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November 2003

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Band-in-a-Box - The Ultimate Music Library

by Glen Emerson Morris
Editor's Pick
Band-in-a-Box
The Ultimate Music Library


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Anyone who needs copyright free music for advertising or media production should take a serious look at a software package called Band-in-a-Box 12.0 from PG Music. It costs a fraction of the price of a traditional canned music library, yet it out performs one in many ways.

Initially designed to provide musical accompaniment for musicians practicing alone, Band-in-a-Box has evolved into one of the most sophisticated musical production products on the market. In the process, Band-in-a-Box has managed to keep the extreme ease of use that PG Music products have always been noted for.

Band-in-a-Box's popularity with advertising and media producers started when it began to include a feature that created songs from scratch. Creating a new song is as easy as making a few menu selections. (It can also be much more complicated, but only if you want it to be.) The choices you can make include what style music you want, what kind of instruments you want to play it, who the soloists will be, and what type of melody you'd like. Add key and tempo preferences if you'd like, hit the go button, and you have a professional sounding song.

The soloist feature is one of the most remarkable features of Band-in-a-Box. By an extremely esoteric analysis of the playing styles of some of the greatest musicians in history, Band-in-a-Box has managed to offer virtual versions of dozens of great musicians to play solos in the songs you create. If you'd like to have a mellow jazz piece with Miles Davis on the horn, select him on the soloist's menu. The result is uncannily like a Miles Davis solo from the 50's and 60's. Pair Miles with another classic musician and the results sound even better, which is part of another remarkable feature of Band-in-a-Box. Combine two hot musician soloists and they seem to interact with each other, driving each other to even better performances.

For instance, let's say you have to come up with 30 second music bed for a upscale product. Classical isn't quite right for the client, and neither is rock, so you settle on a medium tempo jazz number with a samba beat. You decide on a quintet featuring an acoustic bass, grand piano, string background, and jazz drum kit. You select Miles Davis to play a cool trumpet solo, and Oscar Peterson to add a little fire under him on the keyboard. The default acoustic bass player will do a solid walking bass line, tastefully based on the notes of the chords, the virtual strings will mellow things out, and the virtual drummer will be on top of everything that the other virtual players do.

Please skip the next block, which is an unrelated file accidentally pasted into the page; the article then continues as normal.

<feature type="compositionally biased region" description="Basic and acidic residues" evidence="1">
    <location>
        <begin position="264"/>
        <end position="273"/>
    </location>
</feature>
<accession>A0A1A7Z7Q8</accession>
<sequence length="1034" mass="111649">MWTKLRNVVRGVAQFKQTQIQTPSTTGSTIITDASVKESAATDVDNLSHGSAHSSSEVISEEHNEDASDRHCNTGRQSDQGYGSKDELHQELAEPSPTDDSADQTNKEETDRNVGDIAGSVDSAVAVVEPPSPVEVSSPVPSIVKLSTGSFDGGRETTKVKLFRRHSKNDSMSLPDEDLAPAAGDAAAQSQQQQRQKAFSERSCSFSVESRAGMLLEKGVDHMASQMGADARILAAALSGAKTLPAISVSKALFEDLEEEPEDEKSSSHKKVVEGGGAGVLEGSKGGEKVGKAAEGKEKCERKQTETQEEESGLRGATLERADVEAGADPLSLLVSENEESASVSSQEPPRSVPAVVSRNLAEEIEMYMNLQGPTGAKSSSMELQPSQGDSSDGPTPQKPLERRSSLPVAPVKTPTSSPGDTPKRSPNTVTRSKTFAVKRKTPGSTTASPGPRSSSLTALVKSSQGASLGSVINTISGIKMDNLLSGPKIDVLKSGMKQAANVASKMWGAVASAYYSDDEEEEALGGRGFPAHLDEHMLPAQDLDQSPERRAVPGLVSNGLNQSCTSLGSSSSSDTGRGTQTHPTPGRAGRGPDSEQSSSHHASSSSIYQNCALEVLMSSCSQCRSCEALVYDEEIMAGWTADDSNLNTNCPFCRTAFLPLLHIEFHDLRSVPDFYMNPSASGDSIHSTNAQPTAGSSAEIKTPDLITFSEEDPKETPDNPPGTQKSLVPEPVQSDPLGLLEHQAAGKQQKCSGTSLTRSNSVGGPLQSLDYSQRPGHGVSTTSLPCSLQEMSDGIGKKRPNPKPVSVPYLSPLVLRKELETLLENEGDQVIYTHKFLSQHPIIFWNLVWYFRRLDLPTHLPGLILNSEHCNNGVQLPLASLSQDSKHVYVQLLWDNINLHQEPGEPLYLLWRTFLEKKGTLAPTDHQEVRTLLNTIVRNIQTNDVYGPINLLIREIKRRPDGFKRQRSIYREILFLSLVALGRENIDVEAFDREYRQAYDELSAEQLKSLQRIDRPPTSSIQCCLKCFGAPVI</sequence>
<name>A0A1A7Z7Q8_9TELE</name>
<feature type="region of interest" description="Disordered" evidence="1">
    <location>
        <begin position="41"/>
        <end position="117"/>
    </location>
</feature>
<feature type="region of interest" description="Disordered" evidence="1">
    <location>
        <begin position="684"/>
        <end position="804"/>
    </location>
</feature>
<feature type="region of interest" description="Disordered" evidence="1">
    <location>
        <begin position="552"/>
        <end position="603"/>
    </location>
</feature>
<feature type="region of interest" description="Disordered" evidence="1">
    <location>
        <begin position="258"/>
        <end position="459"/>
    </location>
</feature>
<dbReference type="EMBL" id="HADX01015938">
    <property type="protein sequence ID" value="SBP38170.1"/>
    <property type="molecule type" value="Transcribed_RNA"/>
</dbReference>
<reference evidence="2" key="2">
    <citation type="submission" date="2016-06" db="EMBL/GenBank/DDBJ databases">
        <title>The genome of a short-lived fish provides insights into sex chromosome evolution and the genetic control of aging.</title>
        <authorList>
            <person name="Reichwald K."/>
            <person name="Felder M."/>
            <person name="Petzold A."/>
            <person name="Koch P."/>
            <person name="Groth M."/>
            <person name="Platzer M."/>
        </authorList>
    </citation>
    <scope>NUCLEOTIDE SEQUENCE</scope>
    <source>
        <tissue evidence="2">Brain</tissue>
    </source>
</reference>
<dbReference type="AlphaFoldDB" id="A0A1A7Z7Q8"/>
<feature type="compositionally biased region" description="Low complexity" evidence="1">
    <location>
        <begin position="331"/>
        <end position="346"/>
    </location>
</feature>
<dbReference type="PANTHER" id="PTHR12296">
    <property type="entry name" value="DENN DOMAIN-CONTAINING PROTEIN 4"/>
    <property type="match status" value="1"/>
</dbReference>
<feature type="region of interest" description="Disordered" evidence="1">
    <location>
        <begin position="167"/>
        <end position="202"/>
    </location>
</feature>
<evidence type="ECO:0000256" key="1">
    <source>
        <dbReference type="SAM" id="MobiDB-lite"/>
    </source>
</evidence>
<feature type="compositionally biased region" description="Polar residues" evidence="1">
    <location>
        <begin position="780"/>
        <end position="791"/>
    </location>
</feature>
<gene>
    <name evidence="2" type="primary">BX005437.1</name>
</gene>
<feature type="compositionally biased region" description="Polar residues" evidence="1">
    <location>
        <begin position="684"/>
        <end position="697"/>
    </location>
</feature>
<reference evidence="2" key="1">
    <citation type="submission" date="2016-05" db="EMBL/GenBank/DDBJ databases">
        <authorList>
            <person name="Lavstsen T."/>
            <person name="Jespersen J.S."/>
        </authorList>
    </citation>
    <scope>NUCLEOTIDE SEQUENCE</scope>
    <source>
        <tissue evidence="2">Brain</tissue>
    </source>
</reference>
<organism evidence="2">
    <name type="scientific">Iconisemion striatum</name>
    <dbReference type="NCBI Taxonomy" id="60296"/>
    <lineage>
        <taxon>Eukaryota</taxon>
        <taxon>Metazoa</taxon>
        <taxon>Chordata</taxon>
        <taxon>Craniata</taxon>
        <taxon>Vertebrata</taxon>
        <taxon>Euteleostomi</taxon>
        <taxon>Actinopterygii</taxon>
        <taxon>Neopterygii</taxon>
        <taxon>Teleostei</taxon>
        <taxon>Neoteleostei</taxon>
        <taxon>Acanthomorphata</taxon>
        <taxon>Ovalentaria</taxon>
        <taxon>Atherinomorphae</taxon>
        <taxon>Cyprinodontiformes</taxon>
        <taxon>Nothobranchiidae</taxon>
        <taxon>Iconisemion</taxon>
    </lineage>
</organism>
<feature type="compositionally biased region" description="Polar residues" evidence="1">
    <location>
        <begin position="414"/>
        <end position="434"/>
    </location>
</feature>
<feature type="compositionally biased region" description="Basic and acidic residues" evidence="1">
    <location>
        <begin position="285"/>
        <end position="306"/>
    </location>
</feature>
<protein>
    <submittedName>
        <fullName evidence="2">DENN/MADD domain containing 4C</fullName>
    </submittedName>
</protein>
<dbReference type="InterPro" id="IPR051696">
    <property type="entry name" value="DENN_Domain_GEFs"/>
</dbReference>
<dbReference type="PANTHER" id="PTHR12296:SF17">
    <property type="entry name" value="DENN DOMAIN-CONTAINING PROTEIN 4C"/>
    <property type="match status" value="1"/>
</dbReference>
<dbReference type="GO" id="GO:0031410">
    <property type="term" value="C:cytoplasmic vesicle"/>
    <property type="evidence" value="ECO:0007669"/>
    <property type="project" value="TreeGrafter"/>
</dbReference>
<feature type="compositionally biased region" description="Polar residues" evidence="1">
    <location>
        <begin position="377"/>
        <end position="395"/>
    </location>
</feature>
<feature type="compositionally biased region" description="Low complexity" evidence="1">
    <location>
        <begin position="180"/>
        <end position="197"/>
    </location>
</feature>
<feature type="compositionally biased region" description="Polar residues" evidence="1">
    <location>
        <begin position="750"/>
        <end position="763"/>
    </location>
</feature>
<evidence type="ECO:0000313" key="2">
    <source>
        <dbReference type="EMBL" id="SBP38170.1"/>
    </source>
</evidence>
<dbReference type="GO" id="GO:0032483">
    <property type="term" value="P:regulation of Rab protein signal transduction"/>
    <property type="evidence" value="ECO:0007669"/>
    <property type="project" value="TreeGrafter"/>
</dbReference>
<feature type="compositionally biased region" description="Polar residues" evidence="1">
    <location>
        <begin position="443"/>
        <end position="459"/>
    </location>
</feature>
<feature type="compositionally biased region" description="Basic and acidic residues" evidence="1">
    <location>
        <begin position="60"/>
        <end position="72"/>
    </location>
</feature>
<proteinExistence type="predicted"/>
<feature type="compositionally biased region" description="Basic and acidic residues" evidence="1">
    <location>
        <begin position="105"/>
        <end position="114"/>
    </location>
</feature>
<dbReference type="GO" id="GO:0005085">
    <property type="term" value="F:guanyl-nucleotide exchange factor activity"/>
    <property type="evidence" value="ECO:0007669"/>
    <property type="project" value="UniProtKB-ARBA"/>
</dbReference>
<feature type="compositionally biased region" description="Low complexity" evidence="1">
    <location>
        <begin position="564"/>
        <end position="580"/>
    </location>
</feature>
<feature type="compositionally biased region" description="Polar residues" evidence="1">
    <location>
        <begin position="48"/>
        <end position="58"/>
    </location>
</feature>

In a music creation software application, it might seem that the more complex a song was the worse it was likely to be. The case is the reverse with Band-in-a-Box. The more complex the song is the more it sounds like real musicians are playing, and very good ones at that.

There are now 36 different style CDs available for Band-in-a-Box, and each has up to 50 different styles. There are also 9 soloist CDs with a dozen or more virtual soloists each, and 256 different instruments to choose the 5 instruments from, so the number of combinations possible runs into the millions even before issues like tempo and key are factored in.

So how is the sound actually made? Band in a box creates songs in Midi format, and then plays them back using one of three methods. The least expensive method is to use a $20 software package PG Music sells that emulates a Roland Sound Canvas synthesizer. This works by using the computer's processing power, so no sound card is needed. A sound card is another possible option (these can cost a couple of hundred dollars), and so is an external synthesizer (which can cost from a few hundred dollars to several thousand).

The cost of the basic Band-in-a-Box package is $88, but given that additional style CDs are $29 apiece, and there are over 30 of them, the $249 mega pack, which includes all available style and soloist CDs, is a genuine bargain. Toss in the Roland Virtual Sound Canvas at $20 and for under $300 you have one of the most versatile music bed libraries available at any price.

Band-in-a-Box is available for both Mac and Windows. For Windows Band-in-a-Box will run on Windows 9x/ME/NT/2000/XP and requires 35-135 MB of hard disk space. The Mac version, currently at 11.0, requires Mac OS 8.x or 9.x. Running Band-in-a-Box on Mac OS X is not recommended at this time.

In the 12 years I've tested major software products in Silicon Valley, I've never seen a product better thought out than Band-in-a-Box. Just calling it brilliant doesn't do it justice. Band-in-a-Box is one of those rare cases in software development where what is achieved is state of the art perfection.

Not surprisingly, Band-in-a-Box has been winning awards in the electronic music world for years. It's only a matter of time before Band-in-a-Box as widely known in the advertising and media production industries. If you need affordable music, Band-in-a-Box can deliver, and with price to performance ratio that no other music program can match.


Glen Emerson Morris has been a senior consultant for Network Associates, Yahoo!, Ariba, WebMD, Inktomi, Apple, and Adobe.


Copyright 1994 - 2010 by Glen Emerson Morris All Rights Reserved

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